When comparing TV screens, editing videos, or choosing a computer monitor, we often hear the word resolution. It refers to the video quality you receive and becomes one of the most important factors when making a decision. For almost a decade, 4K remains a gold standard of high-quality videos although there are already a few rivals on the way. For example, 2160p. In this guide, we’ll discuss the 2160p vs 4K confrontation and do the i’s to help you make a final decision.
What is 4K?
The simplest way to describe a resolution is to explain what the numbers in its title mean. The 4K format is rather self-explanatory as it stands for 4,000 – the number of horizontal display pixels. As a rule, this format refers to a 4,096 x 2,160 resolution which equals 8 million active pixels. The first number indicates horizontal resolution in pixels and the second one – the vertical one. Just imagine: this resolution is four times better than a 1080p display! Of course, it is a real pleasure watching a movie or a TV show in a 4K format.
However, if you look at descriptions of modern displays, you might notice that most of them have a slightly worse resolution of 3,840 x 2,160. As you see, it can’t be referred to as 4K, but the term has already been adapted and widely used across manufacturers. Why so? The answer is simple: sometimes, a 4,096 x 2,160 screen distorts or stretches the image and you notice black boxes on both sizes.
What is 2160p?
Don’t rush to change the video quality because 2160p might be the resolution you have been looking for. 2160p is a rather new format which was first introduced in 2003. That year, the world was shaken by Dalsa Origin, the first digital camera with 2160p cinematography. But the changes didn’t happen overnight, and it took the industry almost 10 years to implement the new resolution.
2160p describes screens with a 2,160-pixel vertical resolution. Letter p means progressive scan or non-interlaced display. Progressive scanning is a format where image frame lines are drawn in sequence, unlike interlaced videos, where lines come in an alternating way. Sounds too complicated? Then just remember that 2160p relies on vertical resolution and 4K – on the horizontal one. Thus, most 2160p displays are also 4K.
What is UHD?
Another quite common term you will come across is UHD, which stands for ultra-high definition. Basically, it is interchangeable with 4K because its display has a 3,840 x 2,160 resolution. Considering that most 4K screens have the same resolution, retailers often refer to 4K as UHD and vice versa. Sometimes, you may also hear 4K UHD regarding 3,840 x 2,160 displays which also have a rather difficult-to-pronounce title UHDTV1.
The difference between 4K and 2160p
Although rather often both formats are considered identical, there are several minor differences including resolution, total pixel count, and usage. Knowing what sets 4K and 2160p apart will help you make an informed decision. Below, we discuss these differences in detail.
Let us start with the most obvious feature – resolution. 4K stands for a 4,096 x 2,160 pixels resolution and has aspect ratios from 1.90:1 to 1.85.1 depending on how the picture is cropped. 2160p has an average aspect ratio of 1.77:1, so 4K is a bit larger. But keep in mind that many display manufacturers trick their customers and call 3,840 x 2,160 resolution 4K even though it is not correct.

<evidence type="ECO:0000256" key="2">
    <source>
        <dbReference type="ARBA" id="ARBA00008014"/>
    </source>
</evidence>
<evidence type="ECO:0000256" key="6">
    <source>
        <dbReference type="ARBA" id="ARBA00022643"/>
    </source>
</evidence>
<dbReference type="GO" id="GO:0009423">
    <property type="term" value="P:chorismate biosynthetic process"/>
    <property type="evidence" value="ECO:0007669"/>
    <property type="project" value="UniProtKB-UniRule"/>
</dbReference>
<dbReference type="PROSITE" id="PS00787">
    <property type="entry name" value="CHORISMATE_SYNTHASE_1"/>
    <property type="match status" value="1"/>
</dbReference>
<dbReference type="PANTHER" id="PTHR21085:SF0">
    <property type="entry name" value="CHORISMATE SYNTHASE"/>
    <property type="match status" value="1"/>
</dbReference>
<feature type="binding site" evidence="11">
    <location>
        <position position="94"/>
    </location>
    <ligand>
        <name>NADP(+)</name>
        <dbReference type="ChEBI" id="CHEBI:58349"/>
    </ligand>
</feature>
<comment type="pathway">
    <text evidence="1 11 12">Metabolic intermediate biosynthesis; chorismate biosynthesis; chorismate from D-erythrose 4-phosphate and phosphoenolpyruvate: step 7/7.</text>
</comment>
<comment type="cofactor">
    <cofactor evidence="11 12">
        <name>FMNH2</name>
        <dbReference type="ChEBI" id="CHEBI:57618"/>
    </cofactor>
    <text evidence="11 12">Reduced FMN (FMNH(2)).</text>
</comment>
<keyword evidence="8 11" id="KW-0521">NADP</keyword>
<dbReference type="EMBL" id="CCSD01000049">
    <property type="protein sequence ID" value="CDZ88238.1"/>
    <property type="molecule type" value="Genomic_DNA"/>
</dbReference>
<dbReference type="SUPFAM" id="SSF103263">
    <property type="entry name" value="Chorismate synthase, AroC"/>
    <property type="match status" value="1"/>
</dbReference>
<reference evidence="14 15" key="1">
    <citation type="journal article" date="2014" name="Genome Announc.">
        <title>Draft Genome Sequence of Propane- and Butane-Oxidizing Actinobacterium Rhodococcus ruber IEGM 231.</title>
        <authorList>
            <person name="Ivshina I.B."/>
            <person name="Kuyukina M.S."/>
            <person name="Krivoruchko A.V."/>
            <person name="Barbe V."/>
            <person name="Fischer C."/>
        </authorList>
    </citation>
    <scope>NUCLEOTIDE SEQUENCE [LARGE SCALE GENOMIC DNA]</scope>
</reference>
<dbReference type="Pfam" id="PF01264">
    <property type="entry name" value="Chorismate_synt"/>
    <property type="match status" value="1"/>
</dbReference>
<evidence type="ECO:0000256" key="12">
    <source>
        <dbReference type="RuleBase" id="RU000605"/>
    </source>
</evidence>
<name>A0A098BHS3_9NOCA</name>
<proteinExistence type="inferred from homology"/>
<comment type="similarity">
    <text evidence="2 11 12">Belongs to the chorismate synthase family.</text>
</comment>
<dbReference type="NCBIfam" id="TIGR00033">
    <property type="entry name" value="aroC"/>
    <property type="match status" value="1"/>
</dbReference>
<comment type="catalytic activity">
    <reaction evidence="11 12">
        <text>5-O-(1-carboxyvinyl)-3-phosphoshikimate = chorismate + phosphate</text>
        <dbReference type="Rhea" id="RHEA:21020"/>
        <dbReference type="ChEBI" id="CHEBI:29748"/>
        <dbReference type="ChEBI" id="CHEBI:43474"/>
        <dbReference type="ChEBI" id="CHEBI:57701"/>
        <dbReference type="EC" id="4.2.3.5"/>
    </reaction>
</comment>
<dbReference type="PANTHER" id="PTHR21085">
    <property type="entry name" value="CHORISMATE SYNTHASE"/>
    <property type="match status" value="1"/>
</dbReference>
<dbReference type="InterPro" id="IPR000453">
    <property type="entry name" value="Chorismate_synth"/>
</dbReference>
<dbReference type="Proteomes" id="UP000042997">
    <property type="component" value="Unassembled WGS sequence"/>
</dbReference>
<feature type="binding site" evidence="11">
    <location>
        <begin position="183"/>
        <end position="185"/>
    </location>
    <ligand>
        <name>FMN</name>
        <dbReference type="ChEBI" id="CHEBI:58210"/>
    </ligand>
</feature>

Another difference between 4K and 2160p lies in the overall pixel count. Above, we have already discussed their resolutions which naturally lead to different pixel counts. For example, at 2160p displays it equals 8,294,000. 4K screens have a bigger pixel count – 8,847,360. The difference is quite impressive – 550,000 pixels. Even if the ratio is cropped to 1.85:1, 4K still has a better resolution of 8,631,360 pixels.
All users are different and so are their goals. Some people need a laptop or a tablet, while others – a home cinema or a projector. And the choice of resolution will be completely different. As a rule, 2160p or 4K UHD as it is often called, is mostly used for smartphones, personal computers, and TVs. 4K is more professional and suits larger screens and projectors. If you need advanced technologies for bigger displays, search for a DCI label. When making a decision, ask sales assistants for a quick demonstration.
Interesting facts about screen resolutions
To choose the right display or support a conversation, you might need extra facts about the subject. And we are ready to give it to you:
- The first televisions introduced around the 1930s had only 24 and 96 lines;
- Nowadays, most computer displays surpass TVs in quality, but it wasn’t always like that. In the 1980s, users had to plug their computers into their TV sets to get a display;
- In the early 1990s, computer monitors were more square compared to cinema projectors. Monitors usually had 4:3 aspect ratios and projectors – 2.39:1 or 1.85:1. These days you will hardly find a 4:3 or 5:4 screen;
- While there are 8K (4320p), 4K (2160p), and 2K (1080p) resolutions, 1K is absent. It would stand for 768p resolution which is much smaller than any modern display has to offer;
- In 2015, Sharp introduced the first 8K TV set with a 7,680 x 4,320 resolution.
The 2160p vs 4k confrontation won’t end any time soon, so you should choose a resolution that suits your needs and budget. Regular users might not even notice a difference between the two formats because they both work with WCG and HDR, large uncompressed videos and offer customers full immersion into the video. We hope that our article was useful and now you are ready to make a decision.